State Farm Making Efforts to Reduce Supplement Delays
During the recent CIC meeting, a representative said the insurance company is dealing with staffing issues and third-party appraisers.
Written by John Yoswick, Autobody News
Published Nov. 9, 2023
The Collision Industry Conference (CIC) held in Las Vegas as part of SEMA week marked the 40th anniversary of the quarterly conference. The day-long event included a data privacy discussion about what shops should consider about “end-user licensing agreements” (EULAs) and what they mean in terms of the shop’s and customers' data, an update on the Collision Engineering Program now in place at a half dozen schools around the country, and a panel discussion about consolidation in the industry.
Frank Terlep, chairman of CIC, opened the prior quarter’s meeting this past summer with a call for the industry to address the issue of supplement processing, which he calculated was costing the industry $3.3 billion a year. At the most recent CIC, he turned his focus to transparency within the industry, saying vehicle technology is too critical to driver and passenger safety not to be “completely, 100% transparent in terms of what goes on in the repairs, what goes on in the whole process.”
He also said there’s a need for certification of the technicians performing ADAS work.
“Right now, we’re at the beginning of what I'm calling the Wild West of ADAS services and calibrations,” Terlep said. “We have an opportunity to shape the future of that segment of our business right now. We’ve got to find a way to get people who are repairing ADAS-equipped vehicles, calibrating these vehicles, to make sure they’re doing it right and make sure they’re trained to do it right.
"It’s critical in my opinion. We're at the stage of this business where we can do this," Terlep continued. "We’ve got to stop people from calibrating vehicles in parking lots. We got to stop people from calibrating vehicles in wash bays. We’ve got to stop people from calibrating cars in any other place other than a place where they need to be calibrated. I challenge this industry to do that.”
During another committee panel discussion, Chris Evans, a property and claims consultant at State Farm, talked about efforts the insurer is making to reduce the delays in responding to claims reviews. State Farm experienced a hit in terms of staffing post-COVID, he said, but “we’ve hired about 500 appraisers in the last two years.”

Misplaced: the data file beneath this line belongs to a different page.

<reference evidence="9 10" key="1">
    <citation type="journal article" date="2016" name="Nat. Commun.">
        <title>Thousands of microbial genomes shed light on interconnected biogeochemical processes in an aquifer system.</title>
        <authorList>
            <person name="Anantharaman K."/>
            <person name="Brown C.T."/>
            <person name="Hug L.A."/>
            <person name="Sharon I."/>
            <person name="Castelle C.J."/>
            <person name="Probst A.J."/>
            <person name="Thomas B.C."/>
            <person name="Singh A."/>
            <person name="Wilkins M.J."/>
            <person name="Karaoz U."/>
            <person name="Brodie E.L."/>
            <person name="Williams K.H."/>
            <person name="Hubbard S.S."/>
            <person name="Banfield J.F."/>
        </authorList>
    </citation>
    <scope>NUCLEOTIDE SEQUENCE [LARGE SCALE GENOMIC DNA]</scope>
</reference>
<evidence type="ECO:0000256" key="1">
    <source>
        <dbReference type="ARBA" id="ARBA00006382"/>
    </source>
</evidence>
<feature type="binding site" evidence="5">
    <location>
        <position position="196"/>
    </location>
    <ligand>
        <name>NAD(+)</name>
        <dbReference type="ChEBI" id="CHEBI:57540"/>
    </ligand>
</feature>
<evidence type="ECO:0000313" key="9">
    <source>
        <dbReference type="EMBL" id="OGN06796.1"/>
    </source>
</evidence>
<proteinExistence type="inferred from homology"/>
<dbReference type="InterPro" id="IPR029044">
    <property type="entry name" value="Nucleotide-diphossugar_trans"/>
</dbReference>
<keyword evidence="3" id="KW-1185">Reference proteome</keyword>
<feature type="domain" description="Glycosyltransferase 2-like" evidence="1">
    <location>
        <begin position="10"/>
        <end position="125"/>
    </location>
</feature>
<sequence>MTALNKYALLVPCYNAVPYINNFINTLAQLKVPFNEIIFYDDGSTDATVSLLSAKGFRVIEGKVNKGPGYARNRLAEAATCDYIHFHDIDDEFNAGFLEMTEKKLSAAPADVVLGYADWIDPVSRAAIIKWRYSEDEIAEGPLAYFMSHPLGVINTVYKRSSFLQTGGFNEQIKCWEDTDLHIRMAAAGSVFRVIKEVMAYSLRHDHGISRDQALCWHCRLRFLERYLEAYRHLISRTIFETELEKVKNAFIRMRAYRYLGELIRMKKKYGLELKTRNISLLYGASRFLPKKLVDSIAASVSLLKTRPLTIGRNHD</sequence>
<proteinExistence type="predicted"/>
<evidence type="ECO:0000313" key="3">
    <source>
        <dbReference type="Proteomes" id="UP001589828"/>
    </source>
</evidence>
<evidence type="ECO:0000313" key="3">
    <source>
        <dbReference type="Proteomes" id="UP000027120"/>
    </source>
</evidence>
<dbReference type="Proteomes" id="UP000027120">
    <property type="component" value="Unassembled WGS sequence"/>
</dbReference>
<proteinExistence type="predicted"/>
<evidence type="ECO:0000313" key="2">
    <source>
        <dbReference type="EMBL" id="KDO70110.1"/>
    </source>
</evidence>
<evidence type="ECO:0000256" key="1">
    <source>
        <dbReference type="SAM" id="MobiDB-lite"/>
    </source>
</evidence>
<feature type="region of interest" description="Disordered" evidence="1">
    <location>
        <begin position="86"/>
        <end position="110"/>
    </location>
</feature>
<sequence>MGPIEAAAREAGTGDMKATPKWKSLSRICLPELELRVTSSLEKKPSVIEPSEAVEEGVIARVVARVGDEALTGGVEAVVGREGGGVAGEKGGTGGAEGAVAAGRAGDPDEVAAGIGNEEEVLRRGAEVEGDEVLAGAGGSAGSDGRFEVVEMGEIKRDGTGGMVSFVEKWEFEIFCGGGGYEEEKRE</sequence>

“We’ve also been dealing with more third-party appraisal services in the last three years than we ever have in in my 36-year career at State Farm,” Evans said. “When you’re managing those third parties, it’s a lot different than directly managing your own people. And so we are stepping that back, if you will. And I think doing a fairly effective job, although we’re still going to be using third-party appraisal services for some time.”
He acknowledged the company is still working to determine which claims are best suited for a virtual inspection versus a physical inspection.
“I will tell you we haven't got that right yet,” he said. “We definitely need to figure out when [one method] is more appropriate.”
He said total losses dropping from about 20% to 17% of claims significantly ramped up the number and size of repairable vehicle claims the company has had to process. He said State Farm also has added 2 million policies in 2023, which also “has put a strain on the claims system.”
Lastly, he said, State Farm is “attempting to create greater transparency in the claim and supplement process. We surveyed a number of body shops to get feedback from them on what works, what doesn’t work, how could we improve it. We took that feedback and we’re making those enhancements. So we still have a lot of work to do. We appreciate the partnership.”